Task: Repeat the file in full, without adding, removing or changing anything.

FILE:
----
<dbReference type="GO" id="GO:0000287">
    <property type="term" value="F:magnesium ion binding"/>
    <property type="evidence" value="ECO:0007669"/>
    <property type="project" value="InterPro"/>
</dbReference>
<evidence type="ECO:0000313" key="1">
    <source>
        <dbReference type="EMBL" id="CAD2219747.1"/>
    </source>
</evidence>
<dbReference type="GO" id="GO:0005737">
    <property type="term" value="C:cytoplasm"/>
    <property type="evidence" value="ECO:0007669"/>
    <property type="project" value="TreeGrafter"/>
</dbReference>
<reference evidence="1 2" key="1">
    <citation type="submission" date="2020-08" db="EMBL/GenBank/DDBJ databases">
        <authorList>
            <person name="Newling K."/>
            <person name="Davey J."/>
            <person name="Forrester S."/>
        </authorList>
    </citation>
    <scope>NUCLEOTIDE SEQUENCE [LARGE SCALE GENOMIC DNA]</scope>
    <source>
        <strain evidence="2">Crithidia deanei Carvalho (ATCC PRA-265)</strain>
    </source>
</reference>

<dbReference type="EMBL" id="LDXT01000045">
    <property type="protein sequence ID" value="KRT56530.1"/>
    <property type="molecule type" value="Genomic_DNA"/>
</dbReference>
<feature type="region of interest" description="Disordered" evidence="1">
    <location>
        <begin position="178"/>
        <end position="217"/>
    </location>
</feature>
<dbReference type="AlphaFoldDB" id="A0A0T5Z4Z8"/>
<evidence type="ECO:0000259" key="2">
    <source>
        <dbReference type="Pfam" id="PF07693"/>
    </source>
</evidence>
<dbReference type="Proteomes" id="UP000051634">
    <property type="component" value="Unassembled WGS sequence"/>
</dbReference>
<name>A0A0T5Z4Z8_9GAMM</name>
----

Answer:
<dbReference type="GO" id="GO:0000287">
    <property type="term" value="F:magnesium ion binding"/>
    <property type="evidence" value="ECO:0007669"/>
    <property type="project" value="InterPro"/>
</dbReference>
<evidence type="ECO:0000313" key="1">
    <source>
        <dbReference type="EMBL" id="CAD2219747.1"/>
    </source>
</evidence>
<dbReference type="GO" id="GO:0005737">
    <property type="term" value="C:cytoplasm"/>
    <property type="evidence" value="ECO:0007669"/>
    <property type="project" value="TreeGrafter"/>
</dbReference>
<reference evidence="1 2" key="1">
    <citation type="submission" date="2020-08" db="EMBL/GenBank/DDBJ databases">
        <authorList>
            <person name="Newling K."/>
            <person name="Davey J."/>
            <person name="Forrester S."/>
        </authorList>
    </citation>
    <scope>NUCLEOTIDE SEQUENCE [LARGE SCALE GENOMIC DNA]</scope>
    <source>
        <strain evidence="2">Crithidia deanei Carvalho (ATCC PRA-265)</strain>
    </source>
</reference>

<dbReference type="EMBL" id="LDXT01000045">
    <property type="protein sequence ID" value="KRT56530.1"/>
    <property type="molecule type" value="Genomic_DNA"/>
</dbReference>
<feature type="region of interest" description="Disordered" evidence="1">
    <location>
        <begin position="178"/>
        <end position="217"/>
    </location>
</feature>
<dbReference type="AlphaFoldDB" id="A0A0T5Z4Z8"/>
<evidence type="ECO:0000259" key="2">
    <source>
        <dbReference type="Pfam" id="PF07693"/>
    </source>
</evidence>
<dbReference type="Proteomes" id="UP000051634">
    <property type="component" value="Unassembled WGS sequence"/>
</dbReference>
<name>A0A0T5Z4Z8_9GAMM</name>